Dark Finlay warmed the boy in the skins, the warm milk was placed to his lips to revive him. The the foster-father carried the boy over his shoulder and walked home, retracing the footsteps he had already made. He knew that these murderous young men would stop at nothing. It would seem from the footsteps that the young John Roy had escaped and fled, there would be no clue to where he had gone once the tracks faded under fresh snow fall.
Dark Finlay sought out Old Norman MacLeod. The old man was heart broken at the actions of his sons. They were cast out from MacLeod lands there and then, but both men knew that John Roy would not be safe. Together they arranged for him to be taken by sea to relations on the island of Mull. Here he would receive the best education and learn to speak other languages and to read and write.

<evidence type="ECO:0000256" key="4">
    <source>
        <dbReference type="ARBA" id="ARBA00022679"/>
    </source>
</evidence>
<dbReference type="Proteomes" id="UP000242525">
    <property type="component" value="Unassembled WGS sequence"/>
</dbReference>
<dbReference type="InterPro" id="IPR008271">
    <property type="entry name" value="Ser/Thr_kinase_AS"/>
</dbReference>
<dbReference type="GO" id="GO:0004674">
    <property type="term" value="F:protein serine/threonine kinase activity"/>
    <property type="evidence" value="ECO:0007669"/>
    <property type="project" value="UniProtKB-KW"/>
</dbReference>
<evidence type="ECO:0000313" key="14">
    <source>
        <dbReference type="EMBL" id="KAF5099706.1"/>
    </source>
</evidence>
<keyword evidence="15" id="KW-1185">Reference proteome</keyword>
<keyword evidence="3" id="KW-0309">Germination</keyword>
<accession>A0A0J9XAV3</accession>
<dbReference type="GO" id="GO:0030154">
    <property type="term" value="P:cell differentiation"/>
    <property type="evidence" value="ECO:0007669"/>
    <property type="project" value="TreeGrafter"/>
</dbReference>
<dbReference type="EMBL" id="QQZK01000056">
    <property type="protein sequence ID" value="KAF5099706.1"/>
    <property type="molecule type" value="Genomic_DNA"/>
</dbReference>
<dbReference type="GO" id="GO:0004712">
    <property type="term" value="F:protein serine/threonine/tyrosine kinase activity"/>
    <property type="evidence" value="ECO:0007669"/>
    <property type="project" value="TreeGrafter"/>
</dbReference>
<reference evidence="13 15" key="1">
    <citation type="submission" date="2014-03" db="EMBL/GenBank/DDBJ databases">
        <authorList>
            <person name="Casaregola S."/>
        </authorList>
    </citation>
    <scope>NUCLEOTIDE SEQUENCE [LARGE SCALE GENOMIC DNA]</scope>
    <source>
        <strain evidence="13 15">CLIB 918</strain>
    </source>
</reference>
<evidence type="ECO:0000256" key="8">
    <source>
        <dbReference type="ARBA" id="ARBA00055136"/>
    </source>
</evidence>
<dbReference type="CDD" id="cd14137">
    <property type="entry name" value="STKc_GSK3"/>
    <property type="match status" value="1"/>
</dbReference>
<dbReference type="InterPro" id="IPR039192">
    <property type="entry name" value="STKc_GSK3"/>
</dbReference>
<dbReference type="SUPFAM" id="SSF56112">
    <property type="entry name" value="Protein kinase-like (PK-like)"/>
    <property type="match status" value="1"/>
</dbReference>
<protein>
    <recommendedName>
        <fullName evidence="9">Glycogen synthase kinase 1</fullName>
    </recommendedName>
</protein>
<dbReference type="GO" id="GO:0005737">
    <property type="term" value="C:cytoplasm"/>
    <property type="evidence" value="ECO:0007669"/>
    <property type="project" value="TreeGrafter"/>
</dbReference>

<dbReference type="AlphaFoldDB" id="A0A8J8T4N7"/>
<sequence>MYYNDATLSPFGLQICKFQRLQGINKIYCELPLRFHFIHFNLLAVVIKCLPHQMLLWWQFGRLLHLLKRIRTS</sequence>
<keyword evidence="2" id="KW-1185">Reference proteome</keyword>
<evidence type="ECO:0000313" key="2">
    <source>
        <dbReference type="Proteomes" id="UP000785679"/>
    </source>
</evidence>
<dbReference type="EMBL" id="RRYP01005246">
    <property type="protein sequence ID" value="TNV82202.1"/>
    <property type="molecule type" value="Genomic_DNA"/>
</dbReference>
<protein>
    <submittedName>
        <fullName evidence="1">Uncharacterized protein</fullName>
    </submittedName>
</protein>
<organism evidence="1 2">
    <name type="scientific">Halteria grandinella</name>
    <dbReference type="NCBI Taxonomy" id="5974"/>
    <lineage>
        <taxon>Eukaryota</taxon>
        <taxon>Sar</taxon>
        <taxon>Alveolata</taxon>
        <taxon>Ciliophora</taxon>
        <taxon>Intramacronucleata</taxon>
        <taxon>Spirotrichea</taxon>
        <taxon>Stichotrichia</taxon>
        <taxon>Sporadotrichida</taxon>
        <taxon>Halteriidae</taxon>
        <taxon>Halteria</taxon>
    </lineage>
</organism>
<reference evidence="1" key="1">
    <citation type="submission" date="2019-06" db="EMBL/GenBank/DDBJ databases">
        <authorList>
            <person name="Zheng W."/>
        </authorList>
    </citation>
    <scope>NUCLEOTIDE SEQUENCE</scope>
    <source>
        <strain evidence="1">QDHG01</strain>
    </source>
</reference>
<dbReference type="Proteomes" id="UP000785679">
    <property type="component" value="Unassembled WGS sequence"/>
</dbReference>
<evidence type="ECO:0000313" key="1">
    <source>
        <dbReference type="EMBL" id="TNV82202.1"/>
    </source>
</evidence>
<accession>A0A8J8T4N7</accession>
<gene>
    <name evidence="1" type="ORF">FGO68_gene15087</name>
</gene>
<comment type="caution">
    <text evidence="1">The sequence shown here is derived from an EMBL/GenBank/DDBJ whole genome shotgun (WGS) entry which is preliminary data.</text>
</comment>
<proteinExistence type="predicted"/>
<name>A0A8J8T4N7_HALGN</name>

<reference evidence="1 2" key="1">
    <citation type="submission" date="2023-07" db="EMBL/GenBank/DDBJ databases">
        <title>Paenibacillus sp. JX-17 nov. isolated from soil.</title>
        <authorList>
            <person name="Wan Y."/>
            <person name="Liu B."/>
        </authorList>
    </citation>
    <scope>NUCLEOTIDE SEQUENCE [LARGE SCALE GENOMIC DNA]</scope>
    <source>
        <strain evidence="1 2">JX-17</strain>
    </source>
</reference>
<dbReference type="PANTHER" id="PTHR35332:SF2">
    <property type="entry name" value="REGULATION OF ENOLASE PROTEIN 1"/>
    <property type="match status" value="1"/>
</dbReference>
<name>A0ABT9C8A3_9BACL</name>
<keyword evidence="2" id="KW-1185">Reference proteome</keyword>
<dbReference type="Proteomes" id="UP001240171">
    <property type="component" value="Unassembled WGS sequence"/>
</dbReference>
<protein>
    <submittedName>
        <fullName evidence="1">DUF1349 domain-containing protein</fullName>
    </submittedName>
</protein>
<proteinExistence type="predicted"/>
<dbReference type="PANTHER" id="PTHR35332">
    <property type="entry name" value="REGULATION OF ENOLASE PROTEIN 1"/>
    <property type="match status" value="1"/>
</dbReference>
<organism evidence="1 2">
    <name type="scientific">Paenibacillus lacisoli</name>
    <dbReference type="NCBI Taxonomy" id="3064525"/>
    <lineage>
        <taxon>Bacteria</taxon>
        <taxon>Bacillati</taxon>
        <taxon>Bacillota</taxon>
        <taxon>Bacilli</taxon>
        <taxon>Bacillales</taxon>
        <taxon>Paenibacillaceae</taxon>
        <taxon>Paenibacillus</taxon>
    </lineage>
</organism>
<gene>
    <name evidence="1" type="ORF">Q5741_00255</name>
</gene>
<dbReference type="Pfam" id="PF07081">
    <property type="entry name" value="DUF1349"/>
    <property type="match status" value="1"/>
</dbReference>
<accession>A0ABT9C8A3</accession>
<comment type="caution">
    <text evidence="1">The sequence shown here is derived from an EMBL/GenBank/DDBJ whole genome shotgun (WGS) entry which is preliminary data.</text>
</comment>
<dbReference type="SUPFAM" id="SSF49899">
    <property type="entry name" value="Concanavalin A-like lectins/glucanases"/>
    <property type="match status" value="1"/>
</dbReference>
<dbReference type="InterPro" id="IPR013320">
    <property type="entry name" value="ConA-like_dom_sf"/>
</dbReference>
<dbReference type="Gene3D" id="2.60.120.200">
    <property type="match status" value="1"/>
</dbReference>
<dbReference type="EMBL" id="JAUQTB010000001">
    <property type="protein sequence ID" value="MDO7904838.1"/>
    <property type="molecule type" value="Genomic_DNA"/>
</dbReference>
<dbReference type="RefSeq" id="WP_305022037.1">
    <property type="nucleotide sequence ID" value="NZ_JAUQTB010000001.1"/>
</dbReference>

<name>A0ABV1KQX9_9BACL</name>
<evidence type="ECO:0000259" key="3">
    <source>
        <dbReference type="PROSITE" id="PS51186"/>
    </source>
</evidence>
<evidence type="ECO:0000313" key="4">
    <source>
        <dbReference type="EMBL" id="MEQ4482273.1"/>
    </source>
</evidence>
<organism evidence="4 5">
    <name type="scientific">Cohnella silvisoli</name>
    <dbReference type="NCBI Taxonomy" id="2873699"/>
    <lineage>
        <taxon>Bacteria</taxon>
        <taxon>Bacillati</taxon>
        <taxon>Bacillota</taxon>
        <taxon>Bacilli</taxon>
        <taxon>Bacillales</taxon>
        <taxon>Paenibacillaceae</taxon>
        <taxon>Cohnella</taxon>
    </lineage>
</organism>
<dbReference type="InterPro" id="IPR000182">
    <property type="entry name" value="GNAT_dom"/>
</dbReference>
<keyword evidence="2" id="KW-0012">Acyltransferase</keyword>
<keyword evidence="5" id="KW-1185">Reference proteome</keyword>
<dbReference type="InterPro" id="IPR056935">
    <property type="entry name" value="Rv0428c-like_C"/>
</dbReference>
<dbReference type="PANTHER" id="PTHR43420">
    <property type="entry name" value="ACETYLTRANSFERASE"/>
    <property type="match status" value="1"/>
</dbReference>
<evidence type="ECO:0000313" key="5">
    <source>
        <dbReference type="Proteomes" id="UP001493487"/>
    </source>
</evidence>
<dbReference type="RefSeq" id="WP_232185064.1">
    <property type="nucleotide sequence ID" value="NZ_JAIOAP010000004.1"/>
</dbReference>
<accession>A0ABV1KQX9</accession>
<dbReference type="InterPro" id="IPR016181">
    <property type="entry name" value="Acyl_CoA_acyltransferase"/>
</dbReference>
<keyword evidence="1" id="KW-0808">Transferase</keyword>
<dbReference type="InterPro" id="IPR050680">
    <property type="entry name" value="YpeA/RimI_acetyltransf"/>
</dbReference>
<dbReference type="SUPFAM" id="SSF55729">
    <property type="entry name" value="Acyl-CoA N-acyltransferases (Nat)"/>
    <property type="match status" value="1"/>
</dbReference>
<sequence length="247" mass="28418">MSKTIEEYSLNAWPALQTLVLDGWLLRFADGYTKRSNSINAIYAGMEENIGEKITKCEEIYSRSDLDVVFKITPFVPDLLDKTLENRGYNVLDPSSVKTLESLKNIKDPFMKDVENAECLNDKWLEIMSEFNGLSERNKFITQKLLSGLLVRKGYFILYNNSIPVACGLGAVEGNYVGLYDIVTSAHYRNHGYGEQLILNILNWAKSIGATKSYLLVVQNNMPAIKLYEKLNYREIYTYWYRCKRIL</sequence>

John Roy did flourish on Mull, returning from time to time to visit Dark Finlay and his wife. The man who’s dreams and love had saved his life.
This epic tale of revenge is told across The Western Isles, passed on from generation to generation, by word of mouth. How much if anything is true, we will never know. There is a version of it in the Morrison manuscript which says that it was August 1460 when the MacLeod sons committed the massacre.